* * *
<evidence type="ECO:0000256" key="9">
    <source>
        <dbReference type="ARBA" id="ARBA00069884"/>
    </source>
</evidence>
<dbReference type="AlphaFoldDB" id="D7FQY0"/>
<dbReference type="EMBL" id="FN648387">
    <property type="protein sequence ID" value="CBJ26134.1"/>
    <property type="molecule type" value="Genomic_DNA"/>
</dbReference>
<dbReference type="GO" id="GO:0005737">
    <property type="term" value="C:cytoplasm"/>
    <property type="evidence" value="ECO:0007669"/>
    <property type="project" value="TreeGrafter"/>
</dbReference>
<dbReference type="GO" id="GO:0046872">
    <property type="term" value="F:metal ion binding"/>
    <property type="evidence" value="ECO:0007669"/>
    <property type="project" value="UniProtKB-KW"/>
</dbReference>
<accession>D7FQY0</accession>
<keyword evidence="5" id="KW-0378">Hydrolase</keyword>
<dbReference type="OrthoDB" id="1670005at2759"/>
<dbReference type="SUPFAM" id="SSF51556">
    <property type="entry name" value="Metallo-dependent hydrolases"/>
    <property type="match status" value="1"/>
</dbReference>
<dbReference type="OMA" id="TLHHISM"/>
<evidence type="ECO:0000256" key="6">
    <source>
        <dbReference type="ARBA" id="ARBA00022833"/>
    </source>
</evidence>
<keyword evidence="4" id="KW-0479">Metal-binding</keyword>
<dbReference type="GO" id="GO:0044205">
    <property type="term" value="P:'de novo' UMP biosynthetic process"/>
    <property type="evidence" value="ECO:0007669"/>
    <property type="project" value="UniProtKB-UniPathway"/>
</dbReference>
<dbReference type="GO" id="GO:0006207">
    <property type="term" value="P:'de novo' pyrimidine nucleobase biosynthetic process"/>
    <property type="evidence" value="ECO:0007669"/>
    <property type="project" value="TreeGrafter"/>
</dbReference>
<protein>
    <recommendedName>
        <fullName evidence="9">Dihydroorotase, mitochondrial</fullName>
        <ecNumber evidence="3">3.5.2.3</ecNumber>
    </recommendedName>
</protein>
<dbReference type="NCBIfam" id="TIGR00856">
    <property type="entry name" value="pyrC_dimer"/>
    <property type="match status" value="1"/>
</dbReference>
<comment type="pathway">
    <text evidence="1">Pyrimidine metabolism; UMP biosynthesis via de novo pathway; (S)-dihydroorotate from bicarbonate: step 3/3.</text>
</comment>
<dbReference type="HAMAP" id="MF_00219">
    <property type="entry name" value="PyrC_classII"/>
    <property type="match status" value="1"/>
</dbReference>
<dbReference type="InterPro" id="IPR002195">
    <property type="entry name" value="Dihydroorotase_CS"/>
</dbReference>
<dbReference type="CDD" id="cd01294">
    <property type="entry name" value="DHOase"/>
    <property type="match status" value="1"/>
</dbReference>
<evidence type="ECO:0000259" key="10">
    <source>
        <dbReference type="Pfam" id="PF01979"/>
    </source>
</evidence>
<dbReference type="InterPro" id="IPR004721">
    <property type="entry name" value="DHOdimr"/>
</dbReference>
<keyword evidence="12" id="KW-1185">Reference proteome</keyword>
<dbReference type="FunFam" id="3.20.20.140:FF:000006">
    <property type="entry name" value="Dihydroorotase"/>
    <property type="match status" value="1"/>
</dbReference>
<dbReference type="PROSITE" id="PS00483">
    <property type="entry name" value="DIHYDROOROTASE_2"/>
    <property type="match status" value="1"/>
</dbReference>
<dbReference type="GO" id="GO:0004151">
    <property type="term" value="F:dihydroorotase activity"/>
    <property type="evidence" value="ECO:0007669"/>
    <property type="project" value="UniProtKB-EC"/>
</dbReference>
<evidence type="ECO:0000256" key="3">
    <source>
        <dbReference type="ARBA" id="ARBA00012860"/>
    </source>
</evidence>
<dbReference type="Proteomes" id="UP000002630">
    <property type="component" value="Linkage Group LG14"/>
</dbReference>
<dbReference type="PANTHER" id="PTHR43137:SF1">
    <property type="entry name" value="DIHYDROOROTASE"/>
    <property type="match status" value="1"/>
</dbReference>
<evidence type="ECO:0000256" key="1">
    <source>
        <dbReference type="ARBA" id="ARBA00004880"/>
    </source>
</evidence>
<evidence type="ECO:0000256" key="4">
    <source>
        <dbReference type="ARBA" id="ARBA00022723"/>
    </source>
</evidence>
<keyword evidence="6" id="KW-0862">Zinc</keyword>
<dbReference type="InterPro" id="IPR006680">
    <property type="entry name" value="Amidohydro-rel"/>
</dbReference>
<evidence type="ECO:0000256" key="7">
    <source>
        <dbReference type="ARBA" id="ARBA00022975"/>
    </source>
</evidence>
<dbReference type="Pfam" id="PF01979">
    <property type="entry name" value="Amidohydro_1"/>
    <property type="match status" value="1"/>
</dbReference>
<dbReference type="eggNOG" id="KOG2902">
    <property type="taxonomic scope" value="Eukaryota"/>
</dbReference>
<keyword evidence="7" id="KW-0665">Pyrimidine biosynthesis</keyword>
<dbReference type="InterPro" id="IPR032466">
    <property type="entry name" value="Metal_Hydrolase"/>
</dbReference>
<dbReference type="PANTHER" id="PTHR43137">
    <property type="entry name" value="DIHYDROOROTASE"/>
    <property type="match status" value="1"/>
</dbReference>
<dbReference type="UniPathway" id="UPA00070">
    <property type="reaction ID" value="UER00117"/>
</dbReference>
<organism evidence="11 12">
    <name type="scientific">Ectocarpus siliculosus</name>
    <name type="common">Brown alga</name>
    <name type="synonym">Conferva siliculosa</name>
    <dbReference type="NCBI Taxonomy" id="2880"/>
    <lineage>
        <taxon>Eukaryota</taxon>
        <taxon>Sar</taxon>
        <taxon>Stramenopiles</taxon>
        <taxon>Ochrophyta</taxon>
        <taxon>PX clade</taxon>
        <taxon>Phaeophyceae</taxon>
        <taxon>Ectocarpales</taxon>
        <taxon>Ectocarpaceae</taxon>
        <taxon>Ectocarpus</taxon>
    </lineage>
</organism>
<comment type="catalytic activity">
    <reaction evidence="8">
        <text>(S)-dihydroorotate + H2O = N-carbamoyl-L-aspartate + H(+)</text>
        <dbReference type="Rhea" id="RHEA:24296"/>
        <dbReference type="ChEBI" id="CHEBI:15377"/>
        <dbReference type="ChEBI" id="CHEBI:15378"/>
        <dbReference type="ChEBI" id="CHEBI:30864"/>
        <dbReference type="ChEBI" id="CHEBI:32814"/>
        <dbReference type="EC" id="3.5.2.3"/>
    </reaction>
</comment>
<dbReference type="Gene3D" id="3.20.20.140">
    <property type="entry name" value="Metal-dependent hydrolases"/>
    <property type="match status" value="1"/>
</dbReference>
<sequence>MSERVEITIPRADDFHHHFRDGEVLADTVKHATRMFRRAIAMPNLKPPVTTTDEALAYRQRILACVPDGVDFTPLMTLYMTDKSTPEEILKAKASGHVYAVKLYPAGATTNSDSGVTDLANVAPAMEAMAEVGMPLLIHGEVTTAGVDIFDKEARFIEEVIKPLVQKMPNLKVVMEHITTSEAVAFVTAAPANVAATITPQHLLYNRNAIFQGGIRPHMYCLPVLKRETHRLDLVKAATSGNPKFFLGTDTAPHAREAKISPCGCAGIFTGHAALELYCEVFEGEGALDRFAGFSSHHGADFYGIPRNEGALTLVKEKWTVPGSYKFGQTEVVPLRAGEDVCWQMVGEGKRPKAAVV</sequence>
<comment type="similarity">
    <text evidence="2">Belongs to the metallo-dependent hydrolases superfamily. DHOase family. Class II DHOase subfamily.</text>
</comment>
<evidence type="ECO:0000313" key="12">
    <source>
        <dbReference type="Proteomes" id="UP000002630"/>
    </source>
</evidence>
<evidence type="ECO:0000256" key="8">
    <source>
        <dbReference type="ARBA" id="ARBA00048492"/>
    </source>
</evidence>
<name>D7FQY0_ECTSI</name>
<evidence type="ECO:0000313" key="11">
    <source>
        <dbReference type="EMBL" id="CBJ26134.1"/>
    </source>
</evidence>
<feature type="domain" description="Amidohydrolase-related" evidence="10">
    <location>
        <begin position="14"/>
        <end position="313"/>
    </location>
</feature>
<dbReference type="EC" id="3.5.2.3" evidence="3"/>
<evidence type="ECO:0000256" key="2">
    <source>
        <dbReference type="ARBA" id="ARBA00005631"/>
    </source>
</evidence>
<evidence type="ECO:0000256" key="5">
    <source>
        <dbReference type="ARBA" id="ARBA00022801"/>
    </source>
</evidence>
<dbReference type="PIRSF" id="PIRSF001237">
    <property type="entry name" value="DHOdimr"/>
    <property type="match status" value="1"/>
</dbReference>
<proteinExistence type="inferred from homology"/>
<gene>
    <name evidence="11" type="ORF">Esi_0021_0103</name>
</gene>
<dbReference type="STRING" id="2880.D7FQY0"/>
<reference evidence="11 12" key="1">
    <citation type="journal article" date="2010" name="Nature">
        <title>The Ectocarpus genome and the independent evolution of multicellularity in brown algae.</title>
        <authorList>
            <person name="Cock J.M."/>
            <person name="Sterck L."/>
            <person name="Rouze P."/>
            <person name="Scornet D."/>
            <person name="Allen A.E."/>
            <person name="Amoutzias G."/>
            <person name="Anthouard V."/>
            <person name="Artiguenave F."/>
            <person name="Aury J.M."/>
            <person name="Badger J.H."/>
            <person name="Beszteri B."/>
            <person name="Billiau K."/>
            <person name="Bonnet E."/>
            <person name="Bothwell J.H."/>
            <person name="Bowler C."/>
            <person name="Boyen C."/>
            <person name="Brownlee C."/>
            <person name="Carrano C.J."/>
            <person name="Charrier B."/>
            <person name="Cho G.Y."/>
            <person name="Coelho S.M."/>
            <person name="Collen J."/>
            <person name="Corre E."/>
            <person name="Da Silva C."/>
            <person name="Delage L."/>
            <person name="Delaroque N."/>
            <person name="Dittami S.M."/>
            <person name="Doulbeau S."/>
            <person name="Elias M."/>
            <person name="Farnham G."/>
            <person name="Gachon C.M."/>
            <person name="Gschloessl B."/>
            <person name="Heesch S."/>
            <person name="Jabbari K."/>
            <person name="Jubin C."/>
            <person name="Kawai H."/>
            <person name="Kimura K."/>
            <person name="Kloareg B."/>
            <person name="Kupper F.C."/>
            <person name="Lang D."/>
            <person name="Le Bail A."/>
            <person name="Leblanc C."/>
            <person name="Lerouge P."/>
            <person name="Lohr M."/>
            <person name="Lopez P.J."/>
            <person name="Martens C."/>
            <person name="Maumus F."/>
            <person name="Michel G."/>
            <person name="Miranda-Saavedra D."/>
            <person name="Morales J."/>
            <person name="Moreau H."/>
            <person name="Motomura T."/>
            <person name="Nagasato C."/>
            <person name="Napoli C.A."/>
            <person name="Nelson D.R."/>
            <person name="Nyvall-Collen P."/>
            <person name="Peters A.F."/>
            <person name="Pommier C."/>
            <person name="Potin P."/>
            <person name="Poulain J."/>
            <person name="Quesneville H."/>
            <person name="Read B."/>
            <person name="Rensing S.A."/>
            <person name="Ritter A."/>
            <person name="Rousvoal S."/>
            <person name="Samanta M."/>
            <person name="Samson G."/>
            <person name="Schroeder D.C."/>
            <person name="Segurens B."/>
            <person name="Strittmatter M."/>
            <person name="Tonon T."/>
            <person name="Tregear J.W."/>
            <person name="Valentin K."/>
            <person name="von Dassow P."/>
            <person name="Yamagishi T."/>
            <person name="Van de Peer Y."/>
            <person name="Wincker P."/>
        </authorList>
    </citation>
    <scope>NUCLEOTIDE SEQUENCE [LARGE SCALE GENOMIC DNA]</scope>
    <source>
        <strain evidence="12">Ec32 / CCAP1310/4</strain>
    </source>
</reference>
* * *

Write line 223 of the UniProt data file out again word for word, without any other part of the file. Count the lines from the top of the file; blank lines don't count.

            <person name="Sterck L."/>